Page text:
Kiewit Infrastructure West, prime contractor for the $75 million demolition of the Alaskan Way Viaduct, has ironed out its final strategy for the work, which is expected to take up to 5 1/2 months.
Visitors to the Seattle waterfront will hear the crunch of breaking concrete this February, while demolition equipment pivots through clouds of dust and mist, flexing spiked jaws that will munch the six-story-high columns and slice through rebar.
For the next 5-1/2 months, crews will demolish the Alaskan Way Viaduct, working on three to five sections at a time. Reinforced fabric shrouds will be hung from frames that contractors can move along the route to protect building walls and windows.
Kiewit Infrastructure West, prime contractor for the $40 million job, has settled on its final strategy for the work, which senior operations manager Phil Wallace outlined in an interview. The Washington State Department of Transportation (WSDOT) announced details Tuesday and will hold three public briefings.
“What you’re going to see is the waterfront opening up, and by June you’re going to see a pretty wide open waterfront, without the viaduct there,” said Laura Newborn, a WSDOT spokeswoman.
This may provide the city’s greatest demolition spectacle since 2000, when pyrotechnicians imploded the Kingdome in only 17 seconds. More recently, in 2011 the state removed the southern mile of the viaduct over Sodo in nine days, but the governor missed a self-imposed 2012 deadline to remove the 1.4 miles left downtown.
The 65-year-old Viaduct will be replaced by a four-lane Highway 99 tunnel, along with Sodo and South Lake Union interchanges, scheduled to open the week of Feb. 4. The program costs at least $3.3 billion, funded mostly by gas taxes.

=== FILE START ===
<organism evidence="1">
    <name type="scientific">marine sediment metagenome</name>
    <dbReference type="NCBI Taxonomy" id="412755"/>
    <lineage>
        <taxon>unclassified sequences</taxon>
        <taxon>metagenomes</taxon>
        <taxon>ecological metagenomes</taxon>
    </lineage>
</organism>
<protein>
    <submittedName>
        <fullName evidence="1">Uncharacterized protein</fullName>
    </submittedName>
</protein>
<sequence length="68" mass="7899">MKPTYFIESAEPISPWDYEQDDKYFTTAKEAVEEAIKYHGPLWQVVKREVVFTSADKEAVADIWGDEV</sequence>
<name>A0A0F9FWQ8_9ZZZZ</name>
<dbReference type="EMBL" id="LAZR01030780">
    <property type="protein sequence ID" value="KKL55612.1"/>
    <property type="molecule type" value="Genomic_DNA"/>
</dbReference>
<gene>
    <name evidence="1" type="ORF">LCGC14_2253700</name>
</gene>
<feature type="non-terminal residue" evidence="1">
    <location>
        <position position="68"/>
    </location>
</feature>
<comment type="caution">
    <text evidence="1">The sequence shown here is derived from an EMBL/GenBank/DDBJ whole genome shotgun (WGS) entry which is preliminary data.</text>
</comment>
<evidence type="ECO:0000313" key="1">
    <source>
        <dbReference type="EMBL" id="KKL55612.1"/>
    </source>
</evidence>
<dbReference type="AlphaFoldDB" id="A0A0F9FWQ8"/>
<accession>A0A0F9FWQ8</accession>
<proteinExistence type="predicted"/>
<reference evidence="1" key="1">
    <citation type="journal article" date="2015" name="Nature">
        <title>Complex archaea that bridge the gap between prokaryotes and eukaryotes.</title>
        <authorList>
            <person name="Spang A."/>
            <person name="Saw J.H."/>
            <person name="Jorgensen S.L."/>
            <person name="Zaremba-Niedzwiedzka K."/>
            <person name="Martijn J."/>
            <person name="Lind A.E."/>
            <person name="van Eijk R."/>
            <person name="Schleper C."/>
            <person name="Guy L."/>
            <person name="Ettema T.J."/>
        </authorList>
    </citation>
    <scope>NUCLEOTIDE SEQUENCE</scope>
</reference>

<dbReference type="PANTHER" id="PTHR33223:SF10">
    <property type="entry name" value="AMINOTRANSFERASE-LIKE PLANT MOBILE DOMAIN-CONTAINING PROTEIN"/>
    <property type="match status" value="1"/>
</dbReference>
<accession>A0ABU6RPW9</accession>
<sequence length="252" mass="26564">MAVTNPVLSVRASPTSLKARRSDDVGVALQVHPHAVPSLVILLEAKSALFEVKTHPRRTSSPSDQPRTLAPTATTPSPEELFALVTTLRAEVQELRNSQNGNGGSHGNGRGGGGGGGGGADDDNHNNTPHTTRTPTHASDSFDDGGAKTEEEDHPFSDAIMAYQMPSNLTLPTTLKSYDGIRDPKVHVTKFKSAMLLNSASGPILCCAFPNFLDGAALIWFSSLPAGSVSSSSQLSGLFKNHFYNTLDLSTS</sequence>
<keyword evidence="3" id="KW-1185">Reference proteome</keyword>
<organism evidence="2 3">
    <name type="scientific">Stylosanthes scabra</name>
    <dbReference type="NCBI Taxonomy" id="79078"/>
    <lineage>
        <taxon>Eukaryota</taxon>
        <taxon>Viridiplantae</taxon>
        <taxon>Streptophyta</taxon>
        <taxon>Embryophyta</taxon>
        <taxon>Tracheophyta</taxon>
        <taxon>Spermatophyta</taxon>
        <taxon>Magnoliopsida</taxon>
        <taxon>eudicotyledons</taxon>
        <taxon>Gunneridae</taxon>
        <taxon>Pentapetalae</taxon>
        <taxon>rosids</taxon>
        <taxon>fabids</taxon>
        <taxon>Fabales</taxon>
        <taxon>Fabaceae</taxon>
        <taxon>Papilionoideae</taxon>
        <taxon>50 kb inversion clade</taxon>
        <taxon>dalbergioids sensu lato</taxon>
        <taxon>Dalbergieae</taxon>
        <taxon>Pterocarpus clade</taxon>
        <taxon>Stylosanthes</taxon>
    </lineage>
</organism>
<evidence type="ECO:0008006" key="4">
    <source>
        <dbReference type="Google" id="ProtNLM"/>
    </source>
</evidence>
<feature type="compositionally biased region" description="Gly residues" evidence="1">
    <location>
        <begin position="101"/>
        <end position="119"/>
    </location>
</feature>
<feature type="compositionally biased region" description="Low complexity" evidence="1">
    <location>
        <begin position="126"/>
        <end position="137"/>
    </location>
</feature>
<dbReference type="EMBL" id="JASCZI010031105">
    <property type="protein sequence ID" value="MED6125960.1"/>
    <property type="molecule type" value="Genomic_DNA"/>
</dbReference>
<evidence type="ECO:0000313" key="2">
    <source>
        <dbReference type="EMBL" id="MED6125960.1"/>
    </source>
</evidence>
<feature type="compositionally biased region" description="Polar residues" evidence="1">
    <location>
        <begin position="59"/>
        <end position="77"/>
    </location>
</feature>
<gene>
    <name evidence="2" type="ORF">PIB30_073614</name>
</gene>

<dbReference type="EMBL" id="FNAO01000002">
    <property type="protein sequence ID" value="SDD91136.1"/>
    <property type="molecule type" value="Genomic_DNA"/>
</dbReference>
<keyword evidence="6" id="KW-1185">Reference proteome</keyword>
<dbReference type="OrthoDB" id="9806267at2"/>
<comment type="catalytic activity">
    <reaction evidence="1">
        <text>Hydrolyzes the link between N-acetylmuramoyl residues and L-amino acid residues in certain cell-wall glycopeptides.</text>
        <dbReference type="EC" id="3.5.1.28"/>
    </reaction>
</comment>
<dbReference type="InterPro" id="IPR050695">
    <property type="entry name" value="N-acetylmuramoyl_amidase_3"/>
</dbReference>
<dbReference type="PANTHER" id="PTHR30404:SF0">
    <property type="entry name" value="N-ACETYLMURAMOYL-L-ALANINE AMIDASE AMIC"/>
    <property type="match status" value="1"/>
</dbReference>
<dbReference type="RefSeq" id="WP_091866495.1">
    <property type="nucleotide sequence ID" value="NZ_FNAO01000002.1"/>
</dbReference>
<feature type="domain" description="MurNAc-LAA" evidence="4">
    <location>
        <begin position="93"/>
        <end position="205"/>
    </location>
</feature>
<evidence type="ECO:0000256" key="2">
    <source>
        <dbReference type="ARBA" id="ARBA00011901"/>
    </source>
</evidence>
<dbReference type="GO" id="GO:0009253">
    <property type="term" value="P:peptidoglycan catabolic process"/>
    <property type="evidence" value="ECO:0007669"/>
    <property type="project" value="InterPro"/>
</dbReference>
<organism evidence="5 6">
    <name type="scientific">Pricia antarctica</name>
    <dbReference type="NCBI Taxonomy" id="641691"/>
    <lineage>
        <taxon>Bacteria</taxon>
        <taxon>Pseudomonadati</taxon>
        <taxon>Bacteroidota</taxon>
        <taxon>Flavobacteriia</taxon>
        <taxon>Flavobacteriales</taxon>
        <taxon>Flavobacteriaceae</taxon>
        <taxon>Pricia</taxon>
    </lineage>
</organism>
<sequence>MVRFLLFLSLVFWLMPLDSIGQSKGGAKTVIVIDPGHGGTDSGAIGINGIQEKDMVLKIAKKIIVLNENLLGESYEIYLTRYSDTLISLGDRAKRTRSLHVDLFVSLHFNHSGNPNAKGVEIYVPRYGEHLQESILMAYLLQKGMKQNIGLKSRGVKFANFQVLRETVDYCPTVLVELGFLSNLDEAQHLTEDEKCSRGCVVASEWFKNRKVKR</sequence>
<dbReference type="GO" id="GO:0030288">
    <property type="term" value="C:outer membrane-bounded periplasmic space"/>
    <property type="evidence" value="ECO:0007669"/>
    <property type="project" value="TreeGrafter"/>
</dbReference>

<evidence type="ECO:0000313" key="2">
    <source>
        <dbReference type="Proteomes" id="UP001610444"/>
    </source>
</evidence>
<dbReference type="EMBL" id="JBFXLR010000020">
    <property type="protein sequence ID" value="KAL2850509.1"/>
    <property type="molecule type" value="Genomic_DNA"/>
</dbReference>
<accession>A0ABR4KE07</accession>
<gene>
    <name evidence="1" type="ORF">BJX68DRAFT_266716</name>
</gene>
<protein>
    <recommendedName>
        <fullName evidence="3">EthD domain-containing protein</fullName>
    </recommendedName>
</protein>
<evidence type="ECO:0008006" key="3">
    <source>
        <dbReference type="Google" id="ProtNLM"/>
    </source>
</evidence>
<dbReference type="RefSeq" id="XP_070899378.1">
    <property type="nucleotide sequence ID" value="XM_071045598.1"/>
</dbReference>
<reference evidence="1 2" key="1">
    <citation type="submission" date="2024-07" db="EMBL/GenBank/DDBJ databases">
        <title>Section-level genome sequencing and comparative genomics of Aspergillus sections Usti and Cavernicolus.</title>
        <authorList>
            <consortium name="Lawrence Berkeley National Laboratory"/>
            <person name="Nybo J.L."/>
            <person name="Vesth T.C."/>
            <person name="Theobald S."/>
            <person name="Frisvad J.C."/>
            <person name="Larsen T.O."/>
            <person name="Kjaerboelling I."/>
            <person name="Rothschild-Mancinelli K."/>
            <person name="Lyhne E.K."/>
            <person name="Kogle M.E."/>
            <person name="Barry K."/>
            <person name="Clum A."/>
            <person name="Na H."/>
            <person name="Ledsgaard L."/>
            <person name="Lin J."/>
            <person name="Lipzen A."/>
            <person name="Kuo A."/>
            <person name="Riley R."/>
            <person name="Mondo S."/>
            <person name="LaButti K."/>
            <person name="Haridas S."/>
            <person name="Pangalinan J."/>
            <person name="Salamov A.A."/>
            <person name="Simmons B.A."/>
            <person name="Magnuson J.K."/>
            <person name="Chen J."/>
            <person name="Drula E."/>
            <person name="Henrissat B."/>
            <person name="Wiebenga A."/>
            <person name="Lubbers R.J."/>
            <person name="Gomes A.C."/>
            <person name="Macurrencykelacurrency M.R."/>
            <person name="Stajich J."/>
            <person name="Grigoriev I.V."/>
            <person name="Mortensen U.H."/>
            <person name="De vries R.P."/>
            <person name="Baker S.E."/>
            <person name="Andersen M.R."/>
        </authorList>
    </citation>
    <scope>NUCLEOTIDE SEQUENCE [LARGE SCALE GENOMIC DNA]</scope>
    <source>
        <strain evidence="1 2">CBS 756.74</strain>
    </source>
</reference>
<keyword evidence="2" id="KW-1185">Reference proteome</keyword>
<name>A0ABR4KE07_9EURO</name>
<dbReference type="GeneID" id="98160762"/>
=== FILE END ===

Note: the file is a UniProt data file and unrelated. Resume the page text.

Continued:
Demolition equipment will clutter the waterfront, changing locations every 30 days or so. “The waterfront is open for business during demolition,” promises Brian Nielsen, the state’s Highway 99 administrator.
In a new development, Kiewit and WSDOT told business leaders late Thursday they’ll complete all teardowns by June 1, except a few blocks near Lenora Street and the curve south of King Street, that might remain until July 31. That means the central waterfront would be clear the weekend after Memorial Day, and angle parking would be added, said Bob Donegan, president of Ivar’s restaurants. The June 1 target was unveiled in a two-hour meeting with the Seattle Historic Waterfront Association and representatives from Pioneer Square and Pike Place Market, he said.
“We were overjoyed to hear this,” said Donegan, who admits to being infuriated weeks ago, when the state postponed a fall tunnel opening and its timeline to finish demolition by spring 2019.
Crews will work in sections of two to three blocks at a time. They will generally start by punching decks with jackhammers. Then the concrete beams will be demolished with a crab-claw-shape tool.
Water will be sprayed on the dust to knock it down, and silty wastewater is to be processed onsite, Newborn said. That treatment would be similar to how Seattle Tunnel Partners pumped water into settling tanks, the size of shipping containers, to capture grit before releasing wastewater into the county sewer system.